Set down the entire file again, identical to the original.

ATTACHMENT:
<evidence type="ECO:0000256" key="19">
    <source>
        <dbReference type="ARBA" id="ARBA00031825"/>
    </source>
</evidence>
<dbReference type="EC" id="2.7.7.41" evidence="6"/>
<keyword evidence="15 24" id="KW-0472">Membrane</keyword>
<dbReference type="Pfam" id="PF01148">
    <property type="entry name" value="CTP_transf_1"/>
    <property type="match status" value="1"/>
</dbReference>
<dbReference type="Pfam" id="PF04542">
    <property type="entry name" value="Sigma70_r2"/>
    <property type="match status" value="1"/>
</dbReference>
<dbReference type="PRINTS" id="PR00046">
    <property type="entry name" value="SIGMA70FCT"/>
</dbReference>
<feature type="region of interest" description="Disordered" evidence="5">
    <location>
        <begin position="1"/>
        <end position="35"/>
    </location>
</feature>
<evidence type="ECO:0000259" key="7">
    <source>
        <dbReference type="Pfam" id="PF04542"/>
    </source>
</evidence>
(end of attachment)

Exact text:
<evidence type="ECO:0000256" key="19">
    <source>
        <dbReference type="ARBA" id="ARBA00031825"/>
    </source>
</evidence>
<dbReference type="EC" id="2.7.7.41" evidence="6"/>
<keyword evidence="15 24" id="KW-0472">Membrane</keyword>
<dbReference type="Pfam" id="PF01148">
    <property type="entry name" value="CTP_transf_1"/>
    <property type="match status" value="1"/>
</dbReference>
<dbReference type="Pfam" id="PF04542">
    <property type="entry name" value="Sigma70_r2"/>
    <property type="match status" value="1"/>
</dbReference>
<dbReference type="PRINTS" id="PR00046">
    <property type="entry name" value="SIGMA70FCT"/>
</dbReference>
<feature type="region of interest" description="Disordered" evidence="5">
    <location>
        <begin position="1"/>
        <end position="35"/>
    </location>
</feature>
<evidence type="ECO:0000259" key="7">
    <source>
        <dbReference type="Pfam" id="PF04542"/>
    </source>
</evidence>